1 tsp.fresh turmeric grated
1 chilli paste
1 tsp. salt.
1/2 tsp Sugar.
Oil for frying


Mix thoroughly all the chopped greens and spices, besan, salt and sugar in a bowl. Leave for a few minutes so the salt and sugar draw out the moisture from the vegetables. The batter should be thick and sticky so if required add 1 or two tablespoon of water but avoid adding excess water. Heat oil in a deep pan. Shape small dumpling with fingers or a spoon and drop  in  hot oil. Deep fry them until golden brown in medium flame. Serve with a Spicy tomato Salsa (this will make them colorfull and the tomato will help the body absorb the nutrition of the greens.) Drain out excess oil and keep it in a tissue paperin order  to soak the excess oil.

Andhra style Pakoras

Surprise stuffed Arancini

Surprise stuffed Arancini (Serves 8; Time 40 mins)
This is my spicy, surprising take on a Sicilian Italian classic. In it I us a spicy pepperoni or even a chorizo in place of traditional ham.

For the arancini
1 box Arborio rice, cooked
1 c white onion, finely chopped
1 c mozzarella cheese, grated
1 c fire spice cheese, grated
1/2 c parmiggiano reggiano cheese, grated
1/2 c Italian pork spicy pepperon, finely chopped

For the egg mixture
3 eggs
1/4 cup milk

For the coating
Flour to coat
1 pkt panko bread crumbs

Mix all arancini ingredients in a large bowl and divide into hand rolled even round balls. Roll each ball in flour, and then dip into egg mixture. Then roll each ball in panko, coating evenly. Fry until golden brown. Serve.

Rajashree Bhabhis Rice Pakoras

Rajashree Bhabhis Rice Pakoras Serves: 4; Time: 30 minutes
This is a recipe I picked up from my bhabhi Rajashree Dave Ghildiyal. It is a great way to use up leftover rice...

1 cup cooked leftover Rice
Red chili powder
Garam masala
1-1/3 cup chana flour (besan) mix with 1/2 teaspoon of baking powder
1/3 cup rava (fine)
1-2 chillies finely chopped
1 onion (finely chopped)
Oil for frying

To make, sprinkle little water on the rice and heat it through in the microwave. Cool. When rice has cooled add the yogurt and leave to soak up for 30 mins. Add the rest of the ingredients, mix well, shape into balls and deep fry. Serve with Green Chutney.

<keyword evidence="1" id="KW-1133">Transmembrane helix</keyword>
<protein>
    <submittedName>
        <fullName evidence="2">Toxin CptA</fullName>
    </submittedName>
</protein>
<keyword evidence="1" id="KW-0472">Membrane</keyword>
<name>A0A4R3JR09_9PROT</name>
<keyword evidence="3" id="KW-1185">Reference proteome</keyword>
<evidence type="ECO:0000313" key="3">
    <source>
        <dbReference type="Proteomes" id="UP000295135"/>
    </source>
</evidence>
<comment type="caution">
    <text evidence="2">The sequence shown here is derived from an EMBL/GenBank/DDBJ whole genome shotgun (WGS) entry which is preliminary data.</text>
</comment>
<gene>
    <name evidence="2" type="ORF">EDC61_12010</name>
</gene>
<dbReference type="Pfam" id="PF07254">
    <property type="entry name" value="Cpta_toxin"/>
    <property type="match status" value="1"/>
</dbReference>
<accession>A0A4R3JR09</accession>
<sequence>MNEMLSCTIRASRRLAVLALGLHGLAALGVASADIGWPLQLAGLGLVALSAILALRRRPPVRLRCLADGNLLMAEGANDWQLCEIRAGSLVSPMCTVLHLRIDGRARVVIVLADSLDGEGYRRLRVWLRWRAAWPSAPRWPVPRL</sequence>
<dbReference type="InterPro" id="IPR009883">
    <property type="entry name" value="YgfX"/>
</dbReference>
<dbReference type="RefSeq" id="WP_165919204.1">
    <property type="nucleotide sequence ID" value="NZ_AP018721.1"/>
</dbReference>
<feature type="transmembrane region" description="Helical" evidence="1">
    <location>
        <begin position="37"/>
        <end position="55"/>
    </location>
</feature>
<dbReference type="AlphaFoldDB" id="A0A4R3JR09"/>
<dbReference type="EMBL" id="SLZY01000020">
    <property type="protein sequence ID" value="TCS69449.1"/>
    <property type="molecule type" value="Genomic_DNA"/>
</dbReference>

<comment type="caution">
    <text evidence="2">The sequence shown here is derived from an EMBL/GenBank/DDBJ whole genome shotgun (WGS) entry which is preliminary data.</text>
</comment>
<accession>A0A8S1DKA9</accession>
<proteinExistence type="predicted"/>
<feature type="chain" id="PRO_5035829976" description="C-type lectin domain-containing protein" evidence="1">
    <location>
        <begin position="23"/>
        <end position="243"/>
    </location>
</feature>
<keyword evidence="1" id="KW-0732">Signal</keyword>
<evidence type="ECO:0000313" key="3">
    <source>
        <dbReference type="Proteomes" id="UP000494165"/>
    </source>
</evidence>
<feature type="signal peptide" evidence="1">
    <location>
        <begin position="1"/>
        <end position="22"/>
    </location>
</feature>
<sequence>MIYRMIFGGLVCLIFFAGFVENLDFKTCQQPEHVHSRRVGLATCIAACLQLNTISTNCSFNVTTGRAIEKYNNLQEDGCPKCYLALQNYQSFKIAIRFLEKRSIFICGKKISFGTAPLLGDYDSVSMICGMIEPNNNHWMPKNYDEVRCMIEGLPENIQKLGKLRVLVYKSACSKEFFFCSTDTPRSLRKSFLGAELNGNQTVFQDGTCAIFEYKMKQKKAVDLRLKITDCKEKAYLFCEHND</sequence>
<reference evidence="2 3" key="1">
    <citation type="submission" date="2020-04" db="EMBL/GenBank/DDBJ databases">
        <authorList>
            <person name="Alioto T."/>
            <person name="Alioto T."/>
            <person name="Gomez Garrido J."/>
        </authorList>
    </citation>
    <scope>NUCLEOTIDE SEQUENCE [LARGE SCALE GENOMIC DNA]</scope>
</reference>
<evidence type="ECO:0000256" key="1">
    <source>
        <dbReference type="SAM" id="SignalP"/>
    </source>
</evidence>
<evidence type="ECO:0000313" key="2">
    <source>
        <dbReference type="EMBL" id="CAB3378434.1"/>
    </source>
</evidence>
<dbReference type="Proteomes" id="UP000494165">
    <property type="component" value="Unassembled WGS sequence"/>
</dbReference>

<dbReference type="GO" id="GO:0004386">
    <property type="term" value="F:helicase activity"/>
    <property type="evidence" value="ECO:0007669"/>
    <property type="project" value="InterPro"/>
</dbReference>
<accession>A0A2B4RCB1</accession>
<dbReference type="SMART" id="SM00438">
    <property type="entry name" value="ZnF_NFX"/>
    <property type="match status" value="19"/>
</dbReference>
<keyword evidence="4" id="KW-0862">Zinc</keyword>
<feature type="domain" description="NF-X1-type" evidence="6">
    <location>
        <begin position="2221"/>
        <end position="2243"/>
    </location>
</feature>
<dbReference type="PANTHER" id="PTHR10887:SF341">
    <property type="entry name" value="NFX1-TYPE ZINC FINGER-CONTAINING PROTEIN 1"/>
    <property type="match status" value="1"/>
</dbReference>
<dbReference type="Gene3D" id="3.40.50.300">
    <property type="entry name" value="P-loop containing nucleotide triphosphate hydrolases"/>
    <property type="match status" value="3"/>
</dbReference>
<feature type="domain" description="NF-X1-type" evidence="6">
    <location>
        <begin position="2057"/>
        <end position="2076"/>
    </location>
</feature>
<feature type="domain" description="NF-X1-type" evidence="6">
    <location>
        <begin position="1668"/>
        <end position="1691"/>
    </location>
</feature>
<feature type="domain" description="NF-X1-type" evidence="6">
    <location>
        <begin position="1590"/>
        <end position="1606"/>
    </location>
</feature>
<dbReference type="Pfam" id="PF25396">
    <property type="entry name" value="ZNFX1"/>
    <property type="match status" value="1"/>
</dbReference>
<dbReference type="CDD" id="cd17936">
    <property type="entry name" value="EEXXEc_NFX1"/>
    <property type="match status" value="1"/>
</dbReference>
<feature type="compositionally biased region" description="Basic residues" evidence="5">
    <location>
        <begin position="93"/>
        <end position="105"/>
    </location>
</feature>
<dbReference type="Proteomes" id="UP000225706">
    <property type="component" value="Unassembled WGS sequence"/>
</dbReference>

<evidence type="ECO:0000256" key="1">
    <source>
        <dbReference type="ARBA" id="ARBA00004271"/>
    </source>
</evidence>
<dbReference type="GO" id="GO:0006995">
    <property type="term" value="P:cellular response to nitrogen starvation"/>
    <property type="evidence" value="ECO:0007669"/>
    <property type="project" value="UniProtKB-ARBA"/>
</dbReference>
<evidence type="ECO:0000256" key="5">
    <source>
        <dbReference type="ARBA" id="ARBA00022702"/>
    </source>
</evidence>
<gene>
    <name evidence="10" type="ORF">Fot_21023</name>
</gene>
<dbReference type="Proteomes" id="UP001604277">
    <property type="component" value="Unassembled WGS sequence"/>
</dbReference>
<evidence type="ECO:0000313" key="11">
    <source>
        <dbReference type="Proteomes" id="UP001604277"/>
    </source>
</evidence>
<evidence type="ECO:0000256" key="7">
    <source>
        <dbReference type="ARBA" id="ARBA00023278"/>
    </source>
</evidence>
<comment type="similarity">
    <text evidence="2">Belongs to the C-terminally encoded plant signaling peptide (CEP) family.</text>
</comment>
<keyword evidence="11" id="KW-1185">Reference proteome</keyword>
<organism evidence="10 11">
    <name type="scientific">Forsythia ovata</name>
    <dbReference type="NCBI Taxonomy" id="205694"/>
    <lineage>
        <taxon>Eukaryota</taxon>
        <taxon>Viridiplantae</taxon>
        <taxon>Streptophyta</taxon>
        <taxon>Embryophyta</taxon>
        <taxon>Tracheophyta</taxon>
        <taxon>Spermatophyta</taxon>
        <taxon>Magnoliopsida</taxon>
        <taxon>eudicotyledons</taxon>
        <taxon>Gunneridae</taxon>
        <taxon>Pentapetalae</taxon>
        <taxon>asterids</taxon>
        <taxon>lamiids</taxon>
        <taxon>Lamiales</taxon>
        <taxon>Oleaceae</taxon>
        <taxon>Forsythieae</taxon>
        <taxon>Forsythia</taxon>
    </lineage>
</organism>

Felafels and Hummus

Mamak Rojak

Mamak Rojak
I had the good fortune of tasting this addictive, don’t-stop-till-you’ve-licked-the-plate –clean dish with Dr. Seetoh, owner of Makansutra food website and ambassador of Singaporean cuisine. Rojak is a Malaysian term for “mixture”  and there are two kinds of Rojak, a fruit Rojak that is like a spicy peanut flavoured fruit and vegetable chaat and Mamak Rojak which is a popular  street snack that fuses Malay and Indian culinary influences. Also called Indian Rojak, this dish is made by Indian Muslims in Malaysia and Singapore and is a spicy hot mixture of fried things such as vegetables, tempeh, seafood, sausages, topped with hot chillies and served with a signature sauce or gravy that is made with sweet potato.
100g small prawns
100 g sausages
4 eggs
3 potatoes boiled with skins
1 tsp ground chilli paste
1/2 tsp salt
Oil for deep-frying

For Garnishing
1 cucumber, shredded
150g bean sprouts, scalded
Hard fritters
For the batter
1 1/3 cups plain flour
1/4 tsp baking powder
1 tsp sugar
1 tsp chicken stock
1/2 tsp of pepper
1/2 cup water
1 egg
For the Fritters
1 cup plain flour
1/2 tsp baking powder
1/2 tsp sugar
1/2 tsp salt
120ml water
1 green chilli, chopped
1/2 an onion, chopped

For the Sauce
450g sweet potatoes
5 cups water
4 tbsp oil
1 ½ tbsp tamarind juice in water
100g sugar Salt to taste
6 shallots, pounded finely
3 cloves garlic
2 tbsp chilli paste
1 tsp Chicken stock
100g toasted peanuts, pounded
1 tsp salt
A little dark soya sauce (for colour)
Peel potatoes, toss with ground chilli paste and salt and then deep-fry. Cut each into wedges. Quarter the hardboiled eggs.